So to celebrate this season, Evansville Living asked Lexi Bailey, a talented baker in Newburgh, Indiana, to create a special white cake for our readers. Lexi chose a spice cake flavored with brown sugar and buttermilk, and dressed in a delectable cream cheese frosting. Artfully trimmed in glittered pine cones, snaps of fir trees, sugared cranberries, and an eye-catching drip glaze, the resulting white cake is simple, elegant, and the perfect centerpiece for your holiday table.

Although Lexi’s two-tiered cake was prepared in about five hours under her professional direction, she says bakers of any skill level can bring the accompanying recipe to life.

“Spice cake is warm and comforting, and perfect for winter,” she says. “It’s very easy to make, and it’s so versatile.”

To us, a white Christmas cake symbolizes comfort, kindness, and good cheer. We invite you to pull up a chair and enjoy this holiday treat with us.

From our family to yours, we wish you a happy, healthy holiday season, served with a delicious slice of white cake.

Brown Sugar Buttermilk Spice Cake

Recipe by Lexi Bailey of Lexi Bailey Baking

Ingredients

For the cake:
• 1 cup unsalted butter, room temperature
• 2 cups brown sugar
• 3 large eggs, room temperature
• 2 teaspoons vanilla extract
• 2½ cups all-purpose flour
• ¼ cup cornstarch
• 2 teaspoons baking powder
• ½ teaspoon salt
• 2 teaspoons ground ginger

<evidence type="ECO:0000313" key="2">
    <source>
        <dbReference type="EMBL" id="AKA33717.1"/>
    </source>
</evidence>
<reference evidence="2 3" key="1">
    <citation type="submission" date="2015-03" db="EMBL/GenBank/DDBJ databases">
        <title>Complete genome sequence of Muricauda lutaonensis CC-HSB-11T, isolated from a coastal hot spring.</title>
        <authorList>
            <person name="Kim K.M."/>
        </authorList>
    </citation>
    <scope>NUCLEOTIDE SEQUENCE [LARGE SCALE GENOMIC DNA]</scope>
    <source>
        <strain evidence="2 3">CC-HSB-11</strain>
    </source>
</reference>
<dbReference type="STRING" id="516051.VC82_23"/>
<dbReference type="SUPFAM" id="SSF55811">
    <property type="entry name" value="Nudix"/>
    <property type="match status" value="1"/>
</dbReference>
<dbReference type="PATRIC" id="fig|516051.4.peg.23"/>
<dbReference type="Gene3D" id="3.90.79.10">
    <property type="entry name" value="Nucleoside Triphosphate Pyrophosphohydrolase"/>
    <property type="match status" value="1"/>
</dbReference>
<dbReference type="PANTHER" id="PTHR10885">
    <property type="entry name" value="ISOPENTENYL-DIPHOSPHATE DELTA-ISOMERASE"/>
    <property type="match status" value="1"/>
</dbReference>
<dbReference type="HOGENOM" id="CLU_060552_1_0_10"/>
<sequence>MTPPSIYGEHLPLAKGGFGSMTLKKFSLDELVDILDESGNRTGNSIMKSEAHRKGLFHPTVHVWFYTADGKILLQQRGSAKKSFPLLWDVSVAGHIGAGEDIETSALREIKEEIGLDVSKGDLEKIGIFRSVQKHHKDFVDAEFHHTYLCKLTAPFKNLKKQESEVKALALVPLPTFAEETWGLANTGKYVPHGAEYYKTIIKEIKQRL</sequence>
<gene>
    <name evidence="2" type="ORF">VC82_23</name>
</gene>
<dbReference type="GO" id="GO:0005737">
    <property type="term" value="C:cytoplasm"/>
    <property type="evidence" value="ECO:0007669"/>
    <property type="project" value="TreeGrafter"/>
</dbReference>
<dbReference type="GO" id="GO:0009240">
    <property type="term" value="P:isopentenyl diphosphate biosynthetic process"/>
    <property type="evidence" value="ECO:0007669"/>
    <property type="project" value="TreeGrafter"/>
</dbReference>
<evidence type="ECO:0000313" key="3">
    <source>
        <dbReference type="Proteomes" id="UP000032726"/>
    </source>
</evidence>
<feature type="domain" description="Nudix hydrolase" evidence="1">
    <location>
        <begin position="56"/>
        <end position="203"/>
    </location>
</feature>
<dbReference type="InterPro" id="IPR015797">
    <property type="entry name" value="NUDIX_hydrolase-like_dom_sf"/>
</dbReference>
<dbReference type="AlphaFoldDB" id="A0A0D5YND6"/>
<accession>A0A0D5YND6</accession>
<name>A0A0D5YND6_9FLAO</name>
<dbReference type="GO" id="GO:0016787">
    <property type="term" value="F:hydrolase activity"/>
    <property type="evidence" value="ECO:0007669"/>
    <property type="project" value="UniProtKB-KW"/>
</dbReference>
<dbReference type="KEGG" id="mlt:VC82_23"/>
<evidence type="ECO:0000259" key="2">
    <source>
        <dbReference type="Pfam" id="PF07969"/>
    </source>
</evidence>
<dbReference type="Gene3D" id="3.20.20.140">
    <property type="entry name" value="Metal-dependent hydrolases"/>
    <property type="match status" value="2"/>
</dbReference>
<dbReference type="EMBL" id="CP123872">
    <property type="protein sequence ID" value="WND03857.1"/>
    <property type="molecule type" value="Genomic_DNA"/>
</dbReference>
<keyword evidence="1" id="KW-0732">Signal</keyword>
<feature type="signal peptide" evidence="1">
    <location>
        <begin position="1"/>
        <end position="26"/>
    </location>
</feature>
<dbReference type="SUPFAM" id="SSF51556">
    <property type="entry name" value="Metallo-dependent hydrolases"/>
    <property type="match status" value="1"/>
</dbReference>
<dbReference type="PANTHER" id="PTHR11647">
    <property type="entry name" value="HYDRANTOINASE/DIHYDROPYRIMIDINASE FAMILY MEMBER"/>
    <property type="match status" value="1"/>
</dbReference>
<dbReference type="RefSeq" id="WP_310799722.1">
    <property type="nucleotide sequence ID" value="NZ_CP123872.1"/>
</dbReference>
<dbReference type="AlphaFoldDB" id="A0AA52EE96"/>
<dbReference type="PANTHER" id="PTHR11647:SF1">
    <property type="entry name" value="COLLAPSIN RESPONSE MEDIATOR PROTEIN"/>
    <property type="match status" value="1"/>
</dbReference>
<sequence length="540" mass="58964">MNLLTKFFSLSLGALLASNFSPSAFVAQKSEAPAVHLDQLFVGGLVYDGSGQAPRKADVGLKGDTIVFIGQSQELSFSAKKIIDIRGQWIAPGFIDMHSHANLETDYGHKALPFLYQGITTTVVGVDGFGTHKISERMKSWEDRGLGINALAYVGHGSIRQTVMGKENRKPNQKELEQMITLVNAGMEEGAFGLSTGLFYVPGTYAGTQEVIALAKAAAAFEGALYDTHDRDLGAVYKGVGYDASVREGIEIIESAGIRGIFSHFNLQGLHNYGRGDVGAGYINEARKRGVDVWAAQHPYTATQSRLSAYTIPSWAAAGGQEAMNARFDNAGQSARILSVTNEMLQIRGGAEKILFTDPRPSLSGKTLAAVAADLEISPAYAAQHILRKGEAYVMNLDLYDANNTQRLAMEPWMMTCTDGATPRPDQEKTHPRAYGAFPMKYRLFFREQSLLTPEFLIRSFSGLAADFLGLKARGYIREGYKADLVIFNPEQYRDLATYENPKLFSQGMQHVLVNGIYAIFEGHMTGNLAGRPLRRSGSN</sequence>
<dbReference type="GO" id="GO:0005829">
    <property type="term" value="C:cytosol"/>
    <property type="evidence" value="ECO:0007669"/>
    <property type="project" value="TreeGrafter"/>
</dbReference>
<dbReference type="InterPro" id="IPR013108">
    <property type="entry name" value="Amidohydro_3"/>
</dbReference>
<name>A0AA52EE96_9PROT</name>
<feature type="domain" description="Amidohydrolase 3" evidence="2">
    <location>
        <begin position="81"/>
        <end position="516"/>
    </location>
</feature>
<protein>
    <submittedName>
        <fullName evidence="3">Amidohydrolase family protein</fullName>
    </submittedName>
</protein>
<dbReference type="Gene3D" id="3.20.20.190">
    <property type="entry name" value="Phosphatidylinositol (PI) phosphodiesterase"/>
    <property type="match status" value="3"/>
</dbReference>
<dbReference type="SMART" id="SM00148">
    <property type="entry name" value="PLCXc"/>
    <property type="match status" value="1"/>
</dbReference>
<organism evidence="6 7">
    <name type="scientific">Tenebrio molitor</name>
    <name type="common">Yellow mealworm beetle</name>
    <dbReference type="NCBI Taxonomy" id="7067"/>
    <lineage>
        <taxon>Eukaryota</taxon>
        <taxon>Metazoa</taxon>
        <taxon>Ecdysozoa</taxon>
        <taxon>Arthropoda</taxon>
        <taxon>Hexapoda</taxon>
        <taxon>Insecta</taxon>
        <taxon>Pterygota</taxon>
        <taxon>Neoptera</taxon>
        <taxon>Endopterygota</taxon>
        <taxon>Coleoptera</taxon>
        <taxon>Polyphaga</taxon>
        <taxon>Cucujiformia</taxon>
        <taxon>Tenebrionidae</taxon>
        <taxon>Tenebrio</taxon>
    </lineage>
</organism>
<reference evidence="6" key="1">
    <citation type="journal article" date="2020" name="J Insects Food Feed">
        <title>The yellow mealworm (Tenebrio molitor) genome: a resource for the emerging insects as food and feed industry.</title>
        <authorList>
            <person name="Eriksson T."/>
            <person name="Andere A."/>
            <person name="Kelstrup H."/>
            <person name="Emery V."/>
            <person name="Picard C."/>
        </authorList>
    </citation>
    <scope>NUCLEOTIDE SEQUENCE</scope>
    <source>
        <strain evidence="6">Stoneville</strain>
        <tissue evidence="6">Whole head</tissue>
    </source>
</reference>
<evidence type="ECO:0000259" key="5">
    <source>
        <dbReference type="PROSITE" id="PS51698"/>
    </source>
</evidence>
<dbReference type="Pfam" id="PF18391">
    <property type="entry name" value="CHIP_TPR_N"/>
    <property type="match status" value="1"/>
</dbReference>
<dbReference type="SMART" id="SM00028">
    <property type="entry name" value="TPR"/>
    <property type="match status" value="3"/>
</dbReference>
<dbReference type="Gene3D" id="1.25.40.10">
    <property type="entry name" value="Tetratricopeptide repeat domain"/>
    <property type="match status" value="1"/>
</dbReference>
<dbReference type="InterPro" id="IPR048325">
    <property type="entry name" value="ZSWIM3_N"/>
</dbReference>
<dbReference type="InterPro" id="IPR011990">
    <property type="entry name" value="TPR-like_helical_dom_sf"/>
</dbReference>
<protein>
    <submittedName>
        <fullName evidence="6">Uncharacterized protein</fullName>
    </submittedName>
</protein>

• 1 teaspoon ground cinnamon
• ½ teaspoon ground nutmeg
• ½ teaspoon ground allspice
• ½ teaspoon ground cloves
• 1 cup buttermilk, room temperature

For the frosting:
• 2 sticks plus 3 tablespoons butter,
softened
• 16 oz of cream cheese, softened
• 1 teaspoon vanilla extract
• 4-5 cups powdered sugar

Instructions

For the cake:
Preheat oven to 350 degrees Fahrenheit. Lightly grease and flour three 8-inch cake pans and line with parchment paper.* 

In a large mixing bowl with an electric mixer, cream the brown sugar and butter. Add vanilla and then eggs, one at a time, beating well after each addition.

In a separate bowl, whisk together flour, cornstarch, baking powder, spices, and salt.

Alternately add the flour mixture and the buttermilk to batter, starting and ending with flour, mixing well, but not over-mixing.

Pour batter evenly into greased and floured pans. Bake at 350 degrees for about 25-30 minutes, or until a toothpick inserted into the center comes out clean.

Let cool completely on wire racks and then invert onto parchment paper. (Cling wrap-covered layers can also cool in the freezer for one hour prior to frosting.)

For the frosting:
In a large mixing bowl, use an electric mixer to cream together the butter and cream cheese until silky smooth. Add vanilla and mix on high approximately two minutes, or until fluffy. Add powdered sugar, half a cup at a time, until frosting is thick, smooth, and spreads easily. For a stiffer frosting, use the full amount of powdered sugar.

Fill and frost your cake as desired.

Note: For this cake, Lexi separated the batter between two 6-inch cake pans, let it cool, and then torted the two cakes to make four even layers of cake. If choosing to make two 6-inch layers, bake on 335 degrees for 40 minutes due to the layers’ thickness. This recipe could be baked in a double batch and used to make a tiered cake using 8-inch and 6-inch pans.